WU KONG (2017) review

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Based on a successful internet novel by Jin Hezai, Wu Kong is Derek Kwok’s second stab at the Monkey King myth (after co-directing Journey to the West: Conquering the Demons with Stephen Chow), on which it is supposed to offer a new take – a rather hollow claim given that the countless Monkey King adaptations of recent years have all had completely different narratives from one another. An origin story of sorts, it follows Sun Wukong (Eddie Peng), hungry for revenge after goddess Hua Ji (Faye Yu) had his beloved Mount Huaguo ravaged to punish a revolting demon. The Monkey enters the heavenly kingdom with plans to destroy the destiny astrolabe, a giant machine which preordains the fate of everyone on earth. There, he meets Azi (Ni Ni), daughter of his enemy Hua Ji, and is confronted by two immortals, Erlangshen (Shawn Yue) and Tianpeng (Oho Ou). After their fight takes them to earth, where their powers are ineffective, Wukong, Erlangshen and Tianpeng end up joining forces to help a small village on Mount Huaguo defeat a cloud demon. In the process, Wukong and Azi fall in love, Erlangshen finds a surrogate mother, and Tianpeng is reunited with Yue (Zheng Shuang), a long lost love. But soon, Hua Ji restores discipline with a bloodbath.

Despite offering a new spin on the Monkey King narrative, Wu Kong doesn’t really offer a new spin on the tropes of Chinese fantasy, falling in many of the same pitfalls as its predecessors in the genre. Such as, for instance, opening with a heavy chunk of exposition that drops names, tenets and events with a density that does little to properly set the stage or clarify the stakes. Or indulging in protracted superpower battles which keep making up their own rules as they go on. In terms of CGI however, it is definitely a step up on everything that has come before, including the modest top of the heap like The Monkey King 2 or League of Gods; physical sets and green-screen work are mostly excellent, and the aforementioned superpower battles are at least made palatable by the fact that they feature polished visual effects, and a thunderous score by Chu Wan Pin and Teddy Robin.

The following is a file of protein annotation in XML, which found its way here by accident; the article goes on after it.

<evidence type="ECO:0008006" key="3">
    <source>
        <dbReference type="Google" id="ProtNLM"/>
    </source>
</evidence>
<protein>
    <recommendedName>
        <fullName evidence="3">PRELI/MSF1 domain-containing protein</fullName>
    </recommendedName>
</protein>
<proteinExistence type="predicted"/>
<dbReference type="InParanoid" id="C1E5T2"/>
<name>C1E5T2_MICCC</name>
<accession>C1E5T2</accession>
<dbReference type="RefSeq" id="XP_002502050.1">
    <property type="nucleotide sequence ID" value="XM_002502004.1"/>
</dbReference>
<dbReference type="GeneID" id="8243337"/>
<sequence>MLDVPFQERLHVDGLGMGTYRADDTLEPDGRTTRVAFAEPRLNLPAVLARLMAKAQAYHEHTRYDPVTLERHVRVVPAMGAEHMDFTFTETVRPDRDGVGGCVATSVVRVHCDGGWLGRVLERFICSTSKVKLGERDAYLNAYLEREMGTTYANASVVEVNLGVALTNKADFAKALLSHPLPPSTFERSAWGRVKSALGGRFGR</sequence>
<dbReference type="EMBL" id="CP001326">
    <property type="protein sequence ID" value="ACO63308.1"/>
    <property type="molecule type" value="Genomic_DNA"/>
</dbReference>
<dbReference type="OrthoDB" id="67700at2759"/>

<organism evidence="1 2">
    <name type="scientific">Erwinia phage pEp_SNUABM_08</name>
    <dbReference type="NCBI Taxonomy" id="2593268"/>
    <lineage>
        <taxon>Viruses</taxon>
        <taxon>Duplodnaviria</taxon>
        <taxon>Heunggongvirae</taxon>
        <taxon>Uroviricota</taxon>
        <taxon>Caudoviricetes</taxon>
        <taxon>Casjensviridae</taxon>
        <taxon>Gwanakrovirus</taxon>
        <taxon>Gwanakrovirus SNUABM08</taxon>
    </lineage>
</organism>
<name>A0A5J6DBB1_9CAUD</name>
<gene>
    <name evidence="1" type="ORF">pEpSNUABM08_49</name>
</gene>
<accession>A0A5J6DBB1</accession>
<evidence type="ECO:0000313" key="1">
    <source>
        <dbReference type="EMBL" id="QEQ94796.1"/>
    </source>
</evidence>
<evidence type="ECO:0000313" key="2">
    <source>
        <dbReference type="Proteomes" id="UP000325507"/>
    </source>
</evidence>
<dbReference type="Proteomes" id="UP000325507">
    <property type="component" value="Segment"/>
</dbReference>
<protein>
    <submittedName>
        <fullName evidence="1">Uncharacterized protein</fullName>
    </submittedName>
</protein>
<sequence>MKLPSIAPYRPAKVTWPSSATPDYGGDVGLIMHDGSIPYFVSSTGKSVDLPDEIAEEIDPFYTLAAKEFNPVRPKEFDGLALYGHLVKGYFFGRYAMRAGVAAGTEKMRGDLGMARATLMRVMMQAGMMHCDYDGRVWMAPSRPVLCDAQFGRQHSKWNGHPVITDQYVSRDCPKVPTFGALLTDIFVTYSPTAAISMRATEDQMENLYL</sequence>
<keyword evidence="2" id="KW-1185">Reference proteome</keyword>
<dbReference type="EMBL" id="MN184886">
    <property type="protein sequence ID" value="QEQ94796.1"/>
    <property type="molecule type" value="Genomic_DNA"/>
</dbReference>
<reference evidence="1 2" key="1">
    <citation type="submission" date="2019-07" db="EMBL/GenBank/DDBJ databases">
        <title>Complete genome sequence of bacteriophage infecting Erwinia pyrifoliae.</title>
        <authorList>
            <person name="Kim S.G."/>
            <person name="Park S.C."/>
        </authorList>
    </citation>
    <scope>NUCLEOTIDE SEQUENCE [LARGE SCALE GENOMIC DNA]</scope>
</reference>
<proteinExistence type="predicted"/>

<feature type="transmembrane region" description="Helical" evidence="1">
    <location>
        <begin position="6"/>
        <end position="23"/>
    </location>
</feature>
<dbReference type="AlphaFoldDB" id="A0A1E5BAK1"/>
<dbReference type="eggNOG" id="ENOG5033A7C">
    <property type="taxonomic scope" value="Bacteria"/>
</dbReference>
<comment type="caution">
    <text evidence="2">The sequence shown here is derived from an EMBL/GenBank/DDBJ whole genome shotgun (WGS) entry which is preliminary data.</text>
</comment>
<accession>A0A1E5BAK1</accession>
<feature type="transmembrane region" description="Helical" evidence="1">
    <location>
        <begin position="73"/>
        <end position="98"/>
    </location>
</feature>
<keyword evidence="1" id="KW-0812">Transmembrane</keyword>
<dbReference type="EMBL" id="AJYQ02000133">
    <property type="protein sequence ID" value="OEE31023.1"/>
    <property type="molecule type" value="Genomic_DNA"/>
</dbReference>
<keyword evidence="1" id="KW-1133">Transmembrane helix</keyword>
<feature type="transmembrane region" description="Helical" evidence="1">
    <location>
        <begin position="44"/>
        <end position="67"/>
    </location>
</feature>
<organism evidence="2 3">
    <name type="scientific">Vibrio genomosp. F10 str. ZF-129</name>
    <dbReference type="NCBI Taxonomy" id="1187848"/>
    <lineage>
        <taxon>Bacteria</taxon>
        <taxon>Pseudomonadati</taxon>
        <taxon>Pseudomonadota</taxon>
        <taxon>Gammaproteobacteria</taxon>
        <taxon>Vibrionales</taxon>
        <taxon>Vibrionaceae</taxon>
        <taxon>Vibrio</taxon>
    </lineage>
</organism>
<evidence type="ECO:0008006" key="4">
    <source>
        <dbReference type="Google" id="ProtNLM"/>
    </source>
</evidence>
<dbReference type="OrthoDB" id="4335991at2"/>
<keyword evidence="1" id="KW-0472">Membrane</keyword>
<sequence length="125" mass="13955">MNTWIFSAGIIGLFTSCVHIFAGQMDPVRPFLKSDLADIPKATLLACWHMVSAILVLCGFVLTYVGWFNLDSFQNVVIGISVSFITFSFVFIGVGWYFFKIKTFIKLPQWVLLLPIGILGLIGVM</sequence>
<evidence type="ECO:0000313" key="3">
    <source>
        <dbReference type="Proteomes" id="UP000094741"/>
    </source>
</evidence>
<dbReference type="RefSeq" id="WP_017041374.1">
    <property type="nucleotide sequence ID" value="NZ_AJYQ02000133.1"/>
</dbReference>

It is a film of three thirds, with a tiresome opening that feels rushed yet overwhelming, with endless fights which have unclear stakes. Then, the middle section on earth is more involving, and imbued with a welcome sense of whimsy, as Wukong and friends devise ways to lure and defeat a cloud demon, while bonding with one another and the villagers they’re helping. After which it’s back to heaven and superpower battles, though with clearer emotional stakes and tragic feel that is often quite effective. It is tempting to see this story of rebellion against preordained destiny and an oppressive goddess as a metaphor of Hong Kong’s retrocession and relationship to the Chinese government; especially when, during an attack of the goddess Hua Ji on the small village on Mount Huaguo, a character deploys a mechanical umbrella.

The cast is the film’s main strength, with each character radiantly embodied. Eddie Peng is simply one of the best incarnations of the Monkey King: impish yet tragic, boyish yet brutal, whimsical yet single-minded, we would love him to return to the role. Ni Ni has less to chew on with her character, but she is as effortlessly charming and moving as ever, while Faye Yu is a charismatic, regal villain. Playing the film’s most nuanced – yet slightly underused – character, Shawn Yue does wonders: the once bland and pouty actor now has gravitas to spare. And Oho Ou easily holds his own next to his more established co-stars, again showing great promise as a an actor who can brood, charm and move with equal confidence. Too bad the lovely Zheng Shuang has little to do.

Long Story Short: Wu Kong is a visual treat carried by a great cast and wrapped around an interesting metaphor, though it falls into a few of the usual pitfalls of Chinese fantasy. ***

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